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Five Myths About Designing Wearable Products
Impact resistance and ruggedness are key for wearable devices such as headsets or glasses, which, although they are less likely to suffer direct impacts in everyday use, are more likely to be dropped.
Image courtesy of Intelligent Product Solutions.
Although products like Google Glass and the Apple Watch have everyone from early-adopter techies to teenagers buzzing about wearable technologies, the truth is that “wearables” have been around for a long time.
With roots going back several decades in military applications, products like wrist-mounted computers, wearable wireless communications devices, and hand-mounted barcode readers have been around since the early 1990s. Many of these products have gone on to evolve into technologies that are now so embedded in our everyday lives that we hardly notice their novelty.
What is new, however, is that wearable technology is increasingly finding its way into mainstream consumer applications—and with this progress comes a whole new set of design and engineering challenges.
It would be easy to think that design of wearable devices is routine and involves common design and engineering knowledge, yet having been involved in the creation of wearable devices for more than 20 years, I can attest to the fact that missed efforts in development will be remembered once the devices are used in the field.
Here are five common myths around designing wearable technology for consumers:
Impact Resistance Isn’t Key for Consumer Goods
Has this thought ever crossed your mind? “My product doesn’t need to be ‘rugged’ because it is for the consumer.” Given the realities of how consumers use (and misuse) goods, good design demands giving this common misconception a second thought.
Unless your product is consumable, ruggedness should absolutely be a design consideration. Oftentimes, there’s a concern that ruggedization will affect the aesthetics or ergonomics of the product. While that may be true to some extent, consider these “design constraints” that will require creative thinking to work around.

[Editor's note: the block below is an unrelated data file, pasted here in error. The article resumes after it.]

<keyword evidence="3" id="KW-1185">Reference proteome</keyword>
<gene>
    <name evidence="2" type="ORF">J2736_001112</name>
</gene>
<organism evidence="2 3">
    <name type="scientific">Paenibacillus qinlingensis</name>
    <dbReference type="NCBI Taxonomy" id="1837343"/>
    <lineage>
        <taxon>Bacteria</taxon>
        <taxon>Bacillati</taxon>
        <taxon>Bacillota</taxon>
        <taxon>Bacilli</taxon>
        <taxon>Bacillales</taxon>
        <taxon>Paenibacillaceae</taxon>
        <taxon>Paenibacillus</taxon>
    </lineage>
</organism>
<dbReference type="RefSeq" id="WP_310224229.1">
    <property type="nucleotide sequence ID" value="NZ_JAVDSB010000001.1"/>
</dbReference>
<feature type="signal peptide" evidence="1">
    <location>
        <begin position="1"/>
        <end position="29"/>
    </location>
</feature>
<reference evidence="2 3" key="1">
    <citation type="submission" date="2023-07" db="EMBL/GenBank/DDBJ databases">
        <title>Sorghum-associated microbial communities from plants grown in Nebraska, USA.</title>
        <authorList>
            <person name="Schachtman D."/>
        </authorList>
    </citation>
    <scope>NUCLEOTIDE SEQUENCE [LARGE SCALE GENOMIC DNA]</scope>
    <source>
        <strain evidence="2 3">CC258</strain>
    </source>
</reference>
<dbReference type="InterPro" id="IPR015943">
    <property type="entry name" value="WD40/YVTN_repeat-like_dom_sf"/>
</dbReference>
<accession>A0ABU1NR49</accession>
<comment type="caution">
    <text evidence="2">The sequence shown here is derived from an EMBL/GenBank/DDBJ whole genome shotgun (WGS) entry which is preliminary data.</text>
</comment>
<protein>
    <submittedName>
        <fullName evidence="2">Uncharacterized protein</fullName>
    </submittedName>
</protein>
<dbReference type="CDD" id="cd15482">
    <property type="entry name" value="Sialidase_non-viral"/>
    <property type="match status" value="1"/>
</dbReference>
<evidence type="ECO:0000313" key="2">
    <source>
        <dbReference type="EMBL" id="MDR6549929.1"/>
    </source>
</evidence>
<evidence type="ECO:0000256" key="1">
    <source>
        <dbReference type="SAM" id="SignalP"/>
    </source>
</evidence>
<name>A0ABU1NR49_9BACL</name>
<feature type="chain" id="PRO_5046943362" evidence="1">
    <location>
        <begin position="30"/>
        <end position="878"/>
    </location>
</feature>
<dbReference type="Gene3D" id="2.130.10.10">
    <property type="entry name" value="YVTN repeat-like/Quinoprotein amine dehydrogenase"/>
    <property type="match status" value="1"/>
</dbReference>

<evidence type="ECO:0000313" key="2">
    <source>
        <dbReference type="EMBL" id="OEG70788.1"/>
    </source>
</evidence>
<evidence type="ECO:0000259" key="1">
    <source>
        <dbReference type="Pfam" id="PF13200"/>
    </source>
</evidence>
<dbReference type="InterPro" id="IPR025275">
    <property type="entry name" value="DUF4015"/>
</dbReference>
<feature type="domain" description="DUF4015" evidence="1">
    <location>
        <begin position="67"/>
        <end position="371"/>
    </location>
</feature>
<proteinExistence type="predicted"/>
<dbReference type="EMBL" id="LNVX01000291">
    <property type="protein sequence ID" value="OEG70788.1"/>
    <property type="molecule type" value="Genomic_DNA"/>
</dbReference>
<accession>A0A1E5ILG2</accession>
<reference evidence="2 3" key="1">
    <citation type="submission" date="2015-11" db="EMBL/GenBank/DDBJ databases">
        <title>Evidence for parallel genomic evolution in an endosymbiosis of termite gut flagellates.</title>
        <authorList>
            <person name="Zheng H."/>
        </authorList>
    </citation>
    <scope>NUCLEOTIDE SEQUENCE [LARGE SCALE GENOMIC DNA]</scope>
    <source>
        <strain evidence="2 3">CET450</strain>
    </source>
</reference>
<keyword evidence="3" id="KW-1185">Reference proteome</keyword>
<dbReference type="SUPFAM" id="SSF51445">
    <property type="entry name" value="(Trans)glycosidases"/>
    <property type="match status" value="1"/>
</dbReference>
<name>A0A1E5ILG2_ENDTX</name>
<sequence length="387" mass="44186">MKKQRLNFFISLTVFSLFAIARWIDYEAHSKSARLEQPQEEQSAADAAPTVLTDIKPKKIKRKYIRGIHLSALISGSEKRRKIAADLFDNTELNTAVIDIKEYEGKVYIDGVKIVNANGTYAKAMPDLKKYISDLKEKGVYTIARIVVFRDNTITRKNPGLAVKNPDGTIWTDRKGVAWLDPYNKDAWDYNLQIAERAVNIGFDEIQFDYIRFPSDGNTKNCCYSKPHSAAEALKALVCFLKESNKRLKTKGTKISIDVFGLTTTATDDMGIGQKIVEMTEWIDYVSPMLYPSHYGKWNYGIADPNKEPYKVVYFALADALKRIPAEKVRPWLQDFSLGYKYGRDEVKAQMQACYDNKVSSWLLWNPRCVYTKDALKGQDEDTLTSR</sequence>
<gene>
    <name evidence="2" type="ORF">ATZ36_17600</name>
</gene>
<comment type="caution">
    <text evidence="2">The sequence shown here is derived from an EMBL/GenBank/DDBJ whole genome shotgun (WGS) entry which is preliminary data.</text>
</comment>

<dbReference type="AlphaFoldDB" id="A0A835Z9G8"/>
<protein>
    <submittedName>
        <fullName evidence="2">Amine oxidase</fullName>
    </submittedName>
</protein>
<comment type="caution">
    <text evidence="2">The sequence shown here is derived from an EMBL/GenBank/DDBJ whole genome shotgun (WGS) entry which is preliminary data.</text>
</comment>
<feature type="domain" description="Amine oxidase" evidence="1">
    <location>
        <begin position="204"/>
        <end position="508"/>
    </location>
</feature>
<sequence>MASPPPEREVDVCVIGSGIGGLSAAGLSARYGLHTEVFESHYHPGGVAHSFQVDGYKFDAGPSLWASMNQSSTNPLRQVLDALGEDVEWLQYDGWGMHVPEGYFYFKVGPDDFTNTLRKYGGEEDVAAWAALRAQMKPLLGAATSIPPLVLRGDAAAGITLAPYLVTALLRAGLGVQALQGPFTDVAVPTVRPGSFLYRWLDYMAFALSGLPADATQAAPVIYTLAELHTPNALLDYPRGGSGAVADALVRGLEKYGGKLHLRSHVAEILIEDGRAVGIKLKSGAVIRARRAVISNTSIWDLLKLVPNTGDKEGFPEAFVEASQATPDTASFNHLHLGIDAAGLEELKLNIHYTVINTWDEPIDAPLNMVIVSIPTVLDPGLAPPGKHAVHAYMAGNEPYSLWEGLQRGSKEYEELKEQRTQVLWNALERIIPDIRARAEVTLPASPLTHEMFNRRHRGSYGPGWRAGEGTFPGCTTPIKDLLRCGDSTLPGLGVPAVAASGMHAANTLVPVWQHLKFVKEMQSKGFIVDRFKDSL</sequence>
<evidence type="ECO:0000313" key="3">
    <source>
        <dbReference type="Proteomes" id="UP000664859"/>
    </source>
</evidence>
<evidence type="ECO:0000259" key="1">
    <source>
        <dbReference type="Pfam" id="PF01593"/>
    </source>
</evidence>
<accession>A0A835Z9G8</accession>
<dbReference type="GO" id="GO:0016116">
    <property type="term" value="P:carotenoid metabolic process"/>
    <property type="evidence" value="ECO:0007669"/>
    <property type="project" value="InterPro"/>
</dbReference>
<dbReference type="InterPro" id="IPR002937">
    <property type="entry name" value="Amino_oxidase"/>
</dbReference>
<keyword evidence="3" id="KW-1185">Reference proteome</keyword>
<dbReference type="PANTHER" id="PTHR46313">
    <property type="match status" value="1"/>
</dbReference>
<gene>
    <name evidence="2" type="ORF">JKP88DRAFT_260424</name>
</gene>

For example, a wrist-mounted device is going to get smacked into hard surfaces on a regular basis (just look at what happens to your watch face on an almost daily basis). And while devices such as a headset or glasses are less likely to suffer direct impacts in everyday use, they are more likely to be dropped (most often at inopportune moments).
So, impact resistance and ruggedness are key. Product displays, electronics, and contacts need to be designed to survive the abuse of daily living in the hands of consumers.
A Strong Seal Isn’t Important
Here’s a truth about consumers that can’t be ignored: People perspire. Perspiration is salty, so you are not just dealing with moisture. When salty water intrudes into a device, it wreaks havoc with contact corrosion and possible circuit board damage.
This issue is prevalent in any technology product that will come into direct contact with skin. The issue is exacerbated by heat from the device and non-breathable soft goods. If the product is going to have any long-term reliability, it has to be tightly sealed.
As with ruggedness and impact resistance, if the device is a consumable, this may not be an issue. However, consider that most wearable technology products starting out costing around $100 (and the sky’s the limit from there), so few consumers are likely to view wearable technology purchases as throwaways.
It’s OK to Sacrifice Ergonomics for Functionality